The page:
Style and Technique
The spare, economical style and the objective point of view that distinguish “The Ice House” are also found in many of Ernest Hemingway’s stories. Like Hemingway, Gordon presents her tale in a straightforward fashion: The author is unobtrusive, and the story appears to evolve and develop by itself. In How to Read a Novel (1957), Gordon labels this approach dramatic; she suggests that characters should be revealed by their actions as they respond to others and to the environment.
Therefore, because it exposes or displays characters, the environment assumes an enhanced position. Although the details and events in Gordon’s fiction are realistic, she invests objects with more than a literal significance because of their role in determining character. For example, in “The Ice House” the manner in which the characters view the bones of the dead soldiers is indicative of their moral stance.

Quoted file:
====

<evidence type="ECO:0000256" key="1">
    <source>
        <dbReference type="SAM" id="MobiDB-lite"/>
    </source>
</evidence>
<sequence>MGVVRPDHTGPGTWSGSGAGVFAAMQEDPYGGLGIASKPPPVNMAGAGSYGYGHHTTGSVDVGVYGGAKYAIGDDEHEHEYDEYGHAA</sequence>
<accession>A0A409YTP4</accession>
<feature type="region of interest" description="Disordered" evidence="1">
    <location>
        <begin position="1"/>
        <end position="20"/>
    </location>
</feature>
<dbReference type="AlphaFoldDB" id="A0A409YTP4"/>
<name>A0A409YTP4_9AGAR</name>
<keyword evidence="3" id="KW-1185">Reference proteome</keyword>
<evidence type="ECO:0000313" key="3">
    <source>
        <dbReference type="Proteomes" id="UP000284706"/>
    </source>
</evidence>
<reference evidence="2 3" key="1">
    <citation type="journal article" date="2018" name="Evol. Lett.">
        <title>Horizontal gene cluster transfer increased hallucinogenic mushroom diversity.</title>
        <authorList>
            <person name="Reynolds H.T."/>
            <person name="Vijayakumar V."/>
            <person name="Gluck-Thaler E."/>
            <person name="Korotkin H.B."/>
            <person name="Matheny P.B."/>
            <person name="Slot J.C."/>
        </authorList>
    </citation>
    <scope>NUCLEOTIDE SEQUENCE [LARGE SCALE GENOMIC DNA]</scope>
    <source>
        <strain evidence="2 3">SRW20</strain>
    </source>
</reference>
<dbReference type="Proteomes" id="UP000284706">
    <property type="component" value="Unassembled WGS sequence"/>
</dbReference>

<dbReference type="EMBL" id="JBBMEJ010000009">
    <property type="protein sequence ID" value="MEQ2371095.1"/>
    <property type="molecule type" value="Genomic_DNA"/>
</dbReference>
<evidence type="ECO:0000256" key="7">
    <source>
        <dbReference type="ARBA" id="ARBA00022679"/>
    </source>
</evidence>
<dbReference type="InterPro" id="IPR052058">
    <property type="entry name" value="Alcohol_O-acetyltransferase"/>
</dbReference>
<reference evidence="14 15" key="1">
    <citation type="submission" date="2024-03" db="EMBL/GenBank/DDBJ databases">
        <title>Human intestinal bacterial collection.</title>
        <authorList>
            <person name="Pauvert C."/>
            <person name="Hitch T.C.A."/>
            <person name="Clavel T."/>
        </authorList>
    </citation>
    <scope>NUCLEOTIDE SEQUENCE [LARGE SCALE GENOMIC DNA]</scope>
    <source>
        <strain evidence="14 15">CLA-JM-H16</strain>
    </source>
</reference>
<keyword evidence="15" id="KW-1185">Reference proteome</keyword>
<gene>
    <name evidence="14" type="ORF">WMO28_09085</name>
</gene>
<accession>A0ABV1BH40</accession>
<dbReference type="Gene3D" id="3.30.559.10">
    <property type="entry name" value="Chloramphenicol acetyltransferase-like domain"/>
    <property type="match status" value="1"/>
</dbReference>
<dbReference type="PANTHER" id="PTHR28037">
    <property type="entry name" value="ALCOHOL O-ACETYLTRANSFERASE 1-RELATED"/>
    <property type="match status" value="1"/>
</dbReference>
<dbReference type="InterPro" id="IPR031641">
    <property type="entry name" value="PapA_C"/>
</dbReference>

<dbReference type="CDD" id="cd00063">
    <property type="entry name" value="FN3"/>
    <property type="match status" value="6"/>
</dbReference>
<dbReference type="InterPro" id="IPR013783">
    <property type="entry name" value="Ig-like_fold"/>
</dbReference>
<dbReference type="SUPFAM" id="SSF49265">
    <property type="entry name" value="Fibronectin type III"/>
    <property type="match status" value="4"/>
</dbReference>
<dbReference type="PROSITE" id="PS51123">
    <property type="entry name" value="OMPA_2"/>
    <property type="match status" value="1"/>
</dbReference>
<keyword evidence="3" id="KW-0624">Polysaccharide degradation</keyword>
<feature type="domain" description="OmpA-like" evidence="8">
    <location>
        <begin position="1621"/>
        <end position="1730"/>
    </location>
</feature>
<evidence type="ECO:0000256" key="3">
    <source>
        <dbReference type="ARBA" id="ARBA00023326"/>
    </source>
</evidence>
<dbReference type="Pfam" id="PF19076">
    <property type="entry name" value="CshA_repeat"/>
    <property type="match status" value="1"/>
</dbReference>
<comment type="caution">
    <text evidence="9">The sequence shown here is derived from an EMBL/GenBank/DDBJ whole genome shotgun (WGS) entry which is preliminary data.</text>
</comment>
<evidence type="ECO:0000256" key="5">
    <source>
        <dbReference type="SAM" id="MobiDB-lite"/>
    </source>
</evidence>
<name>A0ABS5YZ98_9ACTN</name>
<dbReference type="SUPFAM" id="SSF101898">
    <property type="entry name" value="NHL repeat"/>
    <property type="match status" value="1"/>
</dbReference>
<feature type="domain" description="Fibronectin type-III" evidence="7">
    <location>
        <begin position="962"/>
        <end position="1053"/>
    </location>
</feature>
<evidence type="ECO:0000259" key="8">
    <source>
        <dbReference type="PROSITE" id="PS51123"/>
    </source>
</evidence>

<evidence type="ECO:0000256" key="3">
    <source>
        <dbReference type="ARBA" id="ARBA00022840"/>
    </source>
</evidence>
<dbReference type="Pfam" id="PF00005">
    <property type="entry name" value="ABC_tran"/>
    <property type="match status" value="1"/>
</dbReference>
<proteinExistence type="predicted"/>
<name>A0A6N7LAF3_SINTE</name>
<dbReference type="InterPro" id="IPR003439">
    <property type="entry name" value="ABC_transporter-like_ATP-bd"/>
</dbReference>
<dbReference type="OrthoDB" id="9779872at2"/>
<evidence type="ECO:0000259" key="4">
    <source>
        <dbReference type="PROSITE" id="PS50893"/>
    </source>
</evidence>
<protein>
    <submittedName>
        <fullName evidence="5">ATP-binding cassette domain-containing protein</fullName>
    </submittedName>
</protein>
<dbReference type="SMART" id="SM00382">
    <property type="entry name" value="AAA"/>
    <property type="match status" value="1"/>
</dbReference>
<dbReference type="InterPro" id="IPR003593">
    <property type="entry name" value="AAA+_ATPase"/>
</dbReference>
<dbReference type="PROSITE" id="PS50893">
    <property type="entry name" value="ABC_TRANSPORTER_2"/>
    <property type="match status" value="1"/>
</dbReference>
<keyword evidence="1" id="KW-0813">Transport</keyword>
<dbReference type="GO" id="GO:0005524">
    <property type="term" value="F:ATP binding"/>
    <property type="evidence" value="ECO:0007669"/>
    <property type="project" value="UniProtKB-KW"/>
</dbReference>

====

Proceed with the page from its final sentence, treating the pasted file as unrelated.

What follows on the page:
In “The Ice House,” the details of the landscape and the use of dialect serve to re-create the atmosphere of the southern countryside, closely based on the Kentucky tobacco region of Gordon’s childhood. Because she evokes the South in her fiction, Gordon has been labeled a regional writer, implying a limited appeal, but although her setting is often the South, her themes are universal.